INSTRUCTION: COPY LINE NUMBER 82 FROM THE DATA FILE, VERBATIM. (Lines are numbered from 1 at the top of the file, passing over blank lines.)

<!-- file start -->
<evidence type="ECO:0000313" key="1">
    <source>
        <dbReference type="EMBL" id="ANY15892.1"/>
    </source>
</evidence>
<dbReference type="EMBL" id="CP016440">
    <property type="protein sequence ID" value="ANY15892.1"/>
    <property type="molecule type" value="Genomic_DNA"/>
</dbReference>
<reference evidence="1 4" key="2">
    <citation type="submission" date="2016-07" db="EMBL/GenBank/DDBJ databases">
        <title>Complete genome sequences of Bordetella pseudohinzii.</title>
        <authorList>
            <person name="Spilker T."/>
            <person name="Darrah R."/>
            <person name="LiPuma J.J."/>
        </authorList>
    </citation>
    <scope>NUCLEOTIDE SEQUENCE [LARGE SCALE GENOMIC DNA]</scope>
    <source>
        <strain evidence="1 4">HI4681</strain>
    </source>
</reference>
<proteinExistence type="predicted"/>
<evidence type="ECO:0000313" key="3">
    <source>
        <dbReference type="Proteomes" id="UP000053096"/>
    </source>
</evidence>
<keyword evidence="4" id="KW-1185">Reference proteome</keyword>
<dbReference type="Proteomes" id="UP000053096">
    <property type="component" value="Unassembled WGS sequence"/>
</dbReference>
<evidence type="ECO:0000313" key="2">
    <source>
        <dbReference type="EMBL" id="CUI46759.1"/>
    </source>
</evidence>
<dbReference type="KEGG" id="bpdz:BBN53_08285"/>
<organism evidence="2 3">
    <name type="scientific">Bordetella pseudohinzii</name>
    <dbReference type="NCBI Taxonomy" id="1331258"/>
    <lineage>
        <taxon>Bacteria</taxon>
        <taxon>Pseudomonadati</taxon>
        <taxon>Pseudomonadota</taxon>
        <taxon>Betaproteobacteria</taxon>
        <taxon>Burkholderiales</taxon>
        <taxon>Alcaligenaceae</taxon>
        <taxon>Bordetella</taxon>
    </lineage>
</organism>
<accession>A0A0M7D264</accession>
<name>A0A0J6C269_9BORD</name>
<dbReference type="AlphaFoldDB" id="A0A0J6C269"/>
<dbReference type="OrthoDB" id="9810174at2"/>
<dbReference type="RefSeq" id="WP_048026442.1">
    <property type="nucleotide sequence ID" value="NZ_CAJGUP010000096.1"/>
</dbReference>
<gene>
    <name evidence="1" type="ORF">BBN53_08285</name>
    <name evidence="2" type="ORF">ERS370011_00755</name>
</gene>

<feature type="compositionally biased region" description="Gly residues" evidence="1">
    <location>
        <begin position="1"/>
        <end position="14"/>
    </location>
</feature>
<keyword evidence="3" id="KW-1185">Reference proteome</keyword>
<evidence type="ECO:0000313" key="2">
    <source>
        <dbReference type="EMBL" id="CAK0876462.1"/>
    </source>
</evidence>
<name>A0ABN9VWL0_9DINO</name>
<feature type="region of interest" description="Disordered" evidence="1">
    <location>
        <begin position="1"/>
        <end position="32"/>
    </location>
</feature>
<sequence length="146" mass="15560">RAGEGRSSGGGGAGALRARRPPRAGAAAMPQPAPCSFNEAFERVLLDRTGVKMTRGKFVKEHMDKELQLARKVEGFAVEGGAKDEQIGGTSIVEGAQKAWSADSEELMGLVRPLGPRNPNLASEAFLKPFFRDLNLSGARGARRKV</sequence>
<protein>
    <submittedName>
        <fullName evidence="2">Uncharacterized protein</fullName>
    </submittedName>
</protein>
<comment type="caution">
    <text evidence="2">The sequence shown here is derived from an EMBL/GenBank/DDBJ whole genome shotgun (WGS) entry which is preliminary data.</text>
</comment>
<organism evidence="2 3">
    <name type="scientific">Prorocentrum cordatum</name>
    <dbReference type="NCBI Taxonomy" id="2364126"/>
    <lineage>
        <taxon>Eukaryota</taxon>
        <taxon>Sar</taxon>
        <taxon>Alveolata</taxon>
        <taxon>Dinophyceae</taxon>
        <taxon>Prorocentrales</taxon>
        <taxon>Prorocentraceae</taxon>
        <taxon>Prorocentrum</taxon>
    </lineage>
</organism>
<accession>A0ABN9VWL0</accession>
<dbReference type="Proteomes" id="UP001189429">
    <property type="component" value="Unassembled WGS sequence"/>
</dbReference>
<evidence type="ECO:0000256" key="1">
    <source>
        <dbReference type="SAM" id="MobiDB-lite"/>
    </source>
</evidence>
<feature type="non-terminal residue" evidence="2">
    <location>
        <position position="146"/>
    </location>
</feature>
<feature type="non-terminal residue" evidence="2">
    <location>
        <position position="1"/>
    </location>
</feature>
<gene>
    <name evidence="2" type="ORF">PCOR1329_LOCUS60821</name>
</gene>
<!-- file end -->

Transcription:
</feature>